Hurricane Katrina hit the New Orleans area on August 29, 2005, with such ferocity that half the city’s residents were displaced. The storm’s more than 100 mile-per-hour winds damaged or destroyed homes and businesses. But New Orleans’ residents are resilient, and city leaders were committed to rebuilding the city.
Warner Thomas, CEO and president of New Orleans-based Ochsner Health System, Louisiana’s largest nonprofit, academic health system, had a healthcare organization to run. Pre-Hurricane Katrina, his strategy to keep the health system operational involved creating a Team A and a Team B.
When the hurricane hit, Team A would be on scene to run the health system during the storm, and Team B would take over health system operations post-Hurricane Katrina.
Timely, regular communication is key
To keep in synch with his leadership team during and after the hurricane, Thomas had scheduled check-ins every morning, late afternoon, and evening. The goal? Get all hands on deck and focus on the work of keeping the health systems’ doors open, while treating patients and supporting staff members.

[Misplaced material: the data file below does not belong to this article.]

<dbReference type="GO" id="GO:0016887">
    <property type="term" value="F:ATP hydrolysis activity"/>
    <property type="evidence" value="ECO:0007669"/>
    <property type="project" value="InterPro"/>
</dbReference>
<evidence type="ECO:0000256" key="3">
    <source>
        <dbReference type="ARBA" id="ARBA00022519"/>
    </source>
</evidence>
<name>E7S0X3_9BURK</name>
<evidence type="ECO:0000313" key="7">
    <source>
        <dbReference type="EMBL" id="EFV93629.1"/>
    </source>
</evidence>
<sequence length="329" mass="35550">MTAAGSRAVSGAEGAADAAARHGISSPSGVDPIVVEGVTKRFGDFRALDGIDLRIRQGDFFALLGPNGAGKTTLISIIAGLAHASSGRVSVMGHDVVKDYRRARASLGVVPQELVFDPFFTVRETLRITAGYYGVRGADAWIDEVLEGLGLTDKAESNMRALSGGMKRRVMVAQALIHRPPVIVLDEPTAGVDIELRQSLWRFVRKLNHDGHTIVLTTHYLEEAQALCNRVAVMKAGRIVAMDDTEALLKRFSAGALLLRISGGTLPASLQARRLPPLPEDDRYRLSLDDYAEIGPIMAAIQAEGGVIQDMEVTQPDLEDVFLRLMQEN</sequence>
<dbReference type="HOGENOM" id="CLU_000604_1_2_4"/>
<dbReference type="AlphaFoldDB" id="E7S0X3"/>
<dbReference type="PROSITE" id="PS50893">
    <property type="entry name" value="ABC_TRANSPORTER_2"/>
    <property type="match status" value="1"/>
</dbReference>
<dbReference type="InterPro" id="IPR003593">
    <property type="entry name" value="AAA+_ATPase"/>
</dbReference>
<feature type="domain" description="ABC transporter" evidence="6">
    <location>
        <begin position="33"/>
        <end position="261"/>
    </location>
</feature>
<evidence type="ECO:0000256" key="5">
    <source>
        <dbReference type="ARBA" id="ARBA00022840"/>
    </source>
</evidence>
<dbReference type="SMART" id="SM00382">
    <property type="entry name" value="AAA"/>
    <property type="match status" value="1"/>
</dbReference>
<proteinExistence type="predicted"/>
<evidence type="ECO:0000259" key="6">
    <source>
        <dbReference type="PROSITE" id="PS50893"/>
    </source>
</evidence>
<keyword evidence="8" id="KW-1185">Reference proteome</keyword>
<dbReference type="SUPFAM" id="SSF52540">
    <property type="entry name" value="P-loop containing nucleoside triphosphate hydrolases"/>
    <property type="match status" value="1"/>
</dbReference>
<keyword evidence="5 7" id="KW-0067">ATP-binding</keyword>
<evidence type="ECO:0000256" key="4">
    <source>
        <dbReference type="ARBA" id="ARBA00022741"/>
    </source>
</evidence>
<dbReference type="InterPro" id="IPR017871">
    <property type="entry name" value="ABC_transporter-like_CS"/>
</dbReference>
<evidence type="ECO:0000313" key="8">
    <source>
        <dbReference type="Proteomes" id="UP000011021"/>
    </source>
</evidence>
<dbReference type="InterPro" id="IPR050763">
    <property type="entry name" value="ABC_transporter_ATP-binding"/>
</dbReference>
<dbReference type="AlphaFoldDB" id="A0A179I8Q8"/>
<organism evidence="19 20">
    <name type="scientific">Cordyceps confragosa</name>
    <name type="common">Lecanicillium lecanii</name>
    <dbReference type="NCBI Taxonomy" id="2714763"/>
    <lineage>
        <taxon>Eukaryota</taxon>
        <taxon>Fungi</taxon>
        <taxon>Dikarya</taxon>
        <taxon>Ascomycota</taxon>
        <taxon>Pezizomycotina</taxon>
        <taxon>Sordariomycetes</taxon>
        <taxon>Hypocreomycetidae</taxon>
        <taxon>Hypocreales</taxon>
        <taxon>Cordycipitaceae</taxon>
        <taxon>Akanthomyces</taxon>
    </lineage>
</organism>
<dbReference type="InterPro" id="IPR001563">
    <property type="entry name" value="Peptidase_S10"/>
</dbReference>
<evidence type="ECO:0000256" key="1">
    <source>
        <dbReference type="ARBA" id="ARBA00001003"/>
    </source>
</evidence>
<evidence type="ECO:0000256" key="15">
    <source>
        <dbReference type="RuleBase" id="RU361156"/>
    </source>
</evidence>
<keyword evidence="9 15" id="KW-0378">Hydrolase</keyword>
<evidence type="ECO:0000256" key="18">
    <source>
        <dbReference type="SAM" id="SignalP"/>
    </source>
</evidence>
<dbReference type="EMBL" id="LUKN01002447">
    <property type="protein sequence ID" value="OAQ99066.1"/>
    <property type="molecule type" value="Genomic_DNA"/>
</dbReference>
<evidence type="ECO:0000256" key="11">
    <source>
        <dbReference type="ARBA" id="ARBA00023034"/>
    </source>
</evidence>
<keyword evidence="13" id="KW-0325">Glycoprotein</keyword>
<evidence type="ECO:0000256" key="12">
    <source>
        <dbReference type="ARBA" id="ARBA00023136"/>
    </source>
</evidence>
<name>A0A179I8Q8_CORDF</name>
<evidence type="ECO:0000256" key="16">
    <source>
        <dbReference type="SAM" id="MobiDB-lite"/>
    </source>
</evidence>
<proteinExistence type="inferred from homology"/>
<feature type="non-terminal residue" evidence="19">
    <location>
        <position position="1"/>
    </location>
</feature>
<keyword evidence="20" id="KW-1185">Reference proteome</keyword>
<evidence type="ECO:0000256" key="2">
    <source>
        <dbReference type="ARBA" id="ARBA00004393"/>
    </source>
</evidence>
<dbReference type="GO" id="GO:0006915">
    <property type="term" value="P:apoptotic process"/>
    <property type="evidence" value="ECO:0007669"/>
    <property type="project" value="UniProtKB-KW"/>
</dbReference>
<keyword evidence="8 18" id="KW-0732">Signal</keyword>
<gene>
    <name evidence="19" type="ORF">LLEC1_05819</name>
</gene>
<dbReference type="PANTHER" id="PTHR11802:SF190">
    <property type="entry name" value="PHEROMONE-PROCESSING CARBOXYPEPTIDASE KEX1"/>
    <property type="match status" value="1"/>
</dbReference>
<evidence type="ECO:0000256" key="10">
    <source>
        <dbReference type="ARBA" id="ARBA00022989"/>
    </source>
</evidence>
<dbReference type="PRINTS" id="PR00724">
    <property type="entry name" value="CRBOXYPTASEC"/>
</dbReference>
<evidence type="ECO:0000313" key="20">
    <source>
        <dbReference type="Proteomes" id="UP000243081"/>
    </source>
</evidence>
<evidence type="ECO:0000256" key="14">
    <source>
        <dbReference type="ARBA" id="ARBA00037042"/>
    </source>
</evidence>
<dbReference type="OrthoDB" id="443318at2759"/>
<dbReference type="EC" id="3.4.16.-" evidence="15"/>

Post-Hurricane Katrina, many of Ochsner Health System’s staff members didn’t have homes to return to at the end of the workday. The storm had damaged 70% of the city’s occupied housing units, according to CNN. In addition, other hospitals in the area had sustained damage in the storm. Ochsner Health System ultimately acquired three hospitals from Tenant Healthcare Corporation after Hurricane Katrina hit New Orleans.
Lisa Goldstein, associate managing director at Moody’s Investor Service and a nonprofit hospital analyst, told CNBC, “It was a market that…went from over 2,000 hospital beds, to—shortly after Katrina—just 500.”
In the best of times, hospital mergers are difficult. The three hospitals Ochsner Health System acquired from Tenant Healthcare had different systems and cultures—that’s typical with hospital mergers. But this was the worst of times: Medical records had been destroyed, in addition to physical structures—and the staff at the new hospitals were also struggling with housing and uncertain about the future of the city and the surrounding area.
Thomas acknowledges that recovery efforts after Hurricane Katrina—in addition to the hospital mergers—were challenging. Clear and ongoing communication among his leadership team and throughout the health system was pivotal to Ochsner Health System’s success.